A study led by researchers from Stanford University and the SLAC National Accelerator Laboratory claims that rapid charging of lithium-ion batteries may not be as damaging to the electrodes as thought. Furthermore, the benefits of slow charging and discharging may have been overestimated.
Up until now, it has been widely accepted that fast charging a lithium-ion battery will quickly degrade the electrodes, specifically the cathode and anode, which have to do with how quickly electrons flow from an energy source to the battery. The results can be applied soon to the graphite and oxide electrodes that are used in today’s lithium-ion batteries, and the study also suggests that there are better ways of battery charging left to be discovered.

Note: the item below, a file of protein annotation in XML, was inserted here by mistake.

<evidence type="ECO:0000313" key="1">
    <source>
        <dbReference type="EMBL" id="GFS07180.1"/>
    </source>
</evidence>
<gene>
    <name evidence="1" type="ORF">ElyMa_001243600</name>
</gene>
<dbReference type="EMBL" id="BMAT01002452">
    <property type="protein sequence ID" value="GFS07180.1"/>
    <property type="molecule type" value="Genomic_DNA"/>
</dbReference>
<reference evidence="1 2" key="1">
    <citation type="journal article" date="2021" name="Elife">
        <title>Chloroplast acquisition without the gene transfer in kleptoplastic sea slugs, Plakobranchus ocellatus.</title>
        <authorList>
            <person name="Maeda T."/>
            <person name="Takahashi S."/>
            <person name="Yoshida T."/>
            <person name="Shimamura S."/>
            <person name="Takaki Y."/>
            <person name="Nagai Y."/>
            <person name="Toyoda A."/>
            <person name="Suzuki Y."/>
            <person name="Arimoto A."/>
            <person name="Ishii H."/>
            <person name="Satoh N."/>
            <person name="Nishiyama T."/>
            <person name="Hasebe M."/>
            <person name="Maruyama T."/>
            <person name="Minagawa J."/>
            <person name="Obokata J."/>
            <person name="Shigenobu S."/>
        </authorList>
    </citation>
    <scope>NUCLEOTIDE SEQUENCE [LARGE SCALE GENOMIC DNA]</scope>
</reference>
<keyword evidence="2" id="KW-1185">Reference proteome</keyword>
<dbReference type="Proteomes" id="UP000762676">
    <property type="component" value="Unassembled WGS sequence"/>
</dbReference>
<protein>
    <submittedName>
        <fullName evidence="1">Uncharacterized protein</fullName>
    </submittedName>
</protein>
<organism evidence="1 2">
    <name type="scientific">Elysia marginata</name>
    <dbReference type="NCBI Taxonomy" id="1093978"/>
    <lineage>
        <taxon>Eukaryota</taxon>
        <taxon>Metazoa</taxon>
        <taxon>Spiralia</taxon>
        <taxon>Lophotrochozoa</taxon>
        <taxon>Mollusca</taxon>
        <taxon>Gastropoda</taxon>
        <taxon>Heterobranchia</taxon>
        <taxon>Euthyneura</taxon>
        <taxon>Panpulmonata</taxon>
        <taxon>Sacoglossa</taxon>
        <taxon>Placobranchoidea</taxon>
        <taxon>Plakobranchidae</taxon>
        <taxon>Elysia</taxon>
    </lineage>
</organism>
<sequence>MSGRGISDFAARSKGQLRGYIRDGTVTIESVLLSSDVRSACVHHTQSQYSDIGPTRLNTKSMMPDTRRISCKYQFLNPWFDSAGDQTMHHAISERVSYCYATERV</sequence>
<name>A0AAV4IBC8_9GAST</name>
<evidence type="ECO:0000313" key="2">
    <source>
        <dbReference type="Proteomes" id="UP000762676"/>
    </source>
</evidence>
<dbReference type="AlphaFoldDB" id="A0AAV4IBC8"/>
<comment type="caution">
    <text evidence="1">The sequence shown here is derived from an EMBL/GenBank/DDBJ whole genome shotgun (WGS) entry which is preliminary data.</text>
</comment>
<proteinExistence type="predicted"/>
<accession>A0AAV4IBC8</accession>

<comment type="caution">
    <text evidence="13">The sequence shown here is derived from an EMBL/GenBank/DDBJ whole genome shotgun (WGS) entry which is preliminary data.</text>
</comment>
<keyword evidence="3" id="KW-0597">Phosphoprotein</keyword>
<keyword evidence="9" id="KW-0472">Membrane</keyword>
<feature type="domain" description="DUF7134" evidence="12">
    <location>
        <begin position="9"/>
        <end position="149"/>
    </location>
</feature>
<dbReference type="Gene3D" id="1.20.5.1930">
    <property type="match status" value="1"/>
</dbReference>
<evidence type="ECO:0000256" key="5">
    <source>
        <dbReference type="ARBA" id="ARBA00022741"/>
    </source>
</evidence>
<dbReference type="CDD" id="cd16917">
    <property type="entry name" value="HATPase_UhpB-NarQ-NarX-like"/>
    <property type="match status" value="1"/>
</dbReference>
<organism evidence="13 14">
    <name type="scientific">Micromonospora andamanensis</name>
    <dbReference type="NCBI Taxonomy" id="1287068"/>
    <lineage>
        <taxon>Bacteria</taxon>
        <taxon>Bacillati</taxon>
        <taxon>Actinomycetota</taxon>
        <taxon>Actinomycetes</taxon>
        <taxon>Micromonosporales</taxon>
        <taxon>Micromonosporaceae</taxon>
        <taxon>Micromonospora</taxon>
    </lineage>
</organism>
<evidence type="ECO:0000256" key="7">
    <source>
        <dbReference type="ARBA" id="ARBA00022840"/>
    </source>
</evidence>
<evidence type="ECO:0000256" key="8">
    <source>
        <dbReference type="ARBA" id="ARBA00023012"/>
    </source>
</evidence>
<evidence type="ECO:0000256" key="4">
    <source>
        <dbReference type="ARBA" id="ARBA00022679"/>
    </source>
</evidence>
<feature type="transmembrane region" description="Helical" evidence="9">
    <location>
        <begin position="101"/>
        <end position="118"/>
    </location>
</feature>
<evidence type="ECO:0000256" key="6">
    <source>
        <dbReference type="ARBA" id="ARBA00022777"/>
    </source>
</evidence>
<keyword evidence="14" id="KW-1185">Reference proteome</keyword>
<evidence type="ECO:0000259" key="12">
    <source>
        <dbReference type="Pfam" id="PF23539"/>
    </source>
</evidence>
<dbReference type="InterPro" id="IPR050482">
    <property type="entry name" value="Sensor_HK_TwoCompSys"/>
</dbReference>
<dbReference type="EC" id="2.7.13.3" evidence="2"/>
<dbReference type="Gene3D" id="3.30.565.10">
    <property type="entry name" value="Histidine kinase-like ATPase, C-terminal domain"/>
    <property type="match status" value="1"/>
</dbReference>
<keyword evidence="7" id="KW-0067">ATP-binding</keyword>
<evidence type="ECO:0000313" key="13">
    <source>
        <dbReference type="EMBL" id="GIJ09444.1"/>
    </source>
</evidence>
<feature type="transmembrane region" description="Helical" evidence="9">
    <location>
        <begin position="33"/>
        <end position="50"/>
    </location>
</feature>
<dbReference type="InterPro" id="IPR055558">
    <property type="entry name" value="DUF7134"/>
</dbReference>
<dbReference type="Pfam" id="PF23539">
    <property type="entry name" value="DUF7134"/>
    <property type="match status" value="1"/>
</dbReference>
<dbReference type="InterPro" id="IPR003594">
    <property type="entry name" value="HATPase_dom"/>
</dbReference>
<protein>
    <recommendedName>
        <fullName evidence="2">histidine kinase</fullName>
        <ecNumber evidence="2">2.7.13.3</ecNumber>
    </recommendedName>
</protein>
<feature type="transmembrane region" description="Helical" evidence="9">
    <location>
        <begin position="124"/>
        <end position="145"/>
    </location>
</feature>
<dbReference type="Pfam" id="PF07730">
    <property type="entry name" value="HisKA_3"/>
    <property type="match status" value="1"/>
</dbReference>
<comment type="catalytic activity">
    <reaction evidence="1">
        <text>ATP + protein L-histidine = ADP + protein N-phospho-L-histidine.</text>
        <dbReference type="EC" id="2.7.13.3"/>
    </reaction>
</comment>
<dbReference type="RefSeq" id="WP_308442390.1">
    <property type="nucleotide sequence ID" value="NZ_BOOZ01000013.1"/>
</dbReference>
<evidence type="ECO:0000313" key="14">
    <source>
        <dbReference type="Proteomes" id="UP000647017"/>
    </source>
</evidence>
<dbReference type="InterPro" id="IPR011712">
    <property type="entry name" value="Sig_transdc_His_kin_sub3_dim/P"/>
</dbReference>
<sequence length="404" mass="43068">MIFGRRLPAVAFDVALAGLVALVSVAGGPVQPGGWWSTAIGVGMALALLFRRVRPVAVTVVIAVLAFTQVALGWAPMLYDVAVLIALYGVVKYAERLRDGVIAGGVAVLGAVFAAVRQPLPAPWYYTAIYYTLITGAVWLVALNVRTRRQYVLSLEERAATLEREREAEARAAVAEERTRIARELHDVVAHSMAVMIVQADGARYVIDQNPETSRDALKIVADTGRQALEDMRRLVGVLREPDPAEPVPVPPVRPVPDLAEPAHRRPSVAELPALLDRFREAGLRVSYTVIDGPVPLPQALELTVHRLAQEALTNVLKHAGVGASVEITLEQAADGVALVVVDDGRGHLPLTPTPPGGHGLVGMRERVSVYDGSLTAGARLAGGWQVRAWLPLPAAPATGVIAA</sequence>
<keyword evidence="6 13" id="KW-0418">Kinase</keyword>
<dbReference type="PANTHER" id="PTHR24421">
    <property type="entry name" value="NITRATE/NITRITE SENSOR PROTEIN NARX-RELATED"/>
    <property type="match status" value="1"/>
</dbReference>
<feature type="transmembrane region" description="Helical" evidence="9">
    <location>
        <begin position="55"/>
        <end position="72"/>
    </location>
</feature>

By tweaking the electrode, researchers could increase the rate of recharging while maintaining a longer battery life. Much of the damage done to the electrodes comes from swelling and shrinking as they absorb ions from the electrolytes during charging and use.
While hardly the most exciting study, and certainly not the holy grail of battery tech that researchers are hoping to find, it could prompt battery companies to rethink their current technologies. The limitations of electrode materials has been one of the biggest stumbling blocks to building a better battery, though there are more steps to the study. The next step is to run various electrodes through thousands of charging and discharging cycles, and researchers hope to take “snapshots” of the damage to electrodes over time, rather than totally disassembling the battery.
Meanwhile, in the real world, Tesla owners have shown that despite constant fast-charging, their batteries still retain 99% of their capacity even after 28,000+ miles.
This study will bring researchers closer to a firm conclusion, and could open the door to finding that game-changing battery electrode.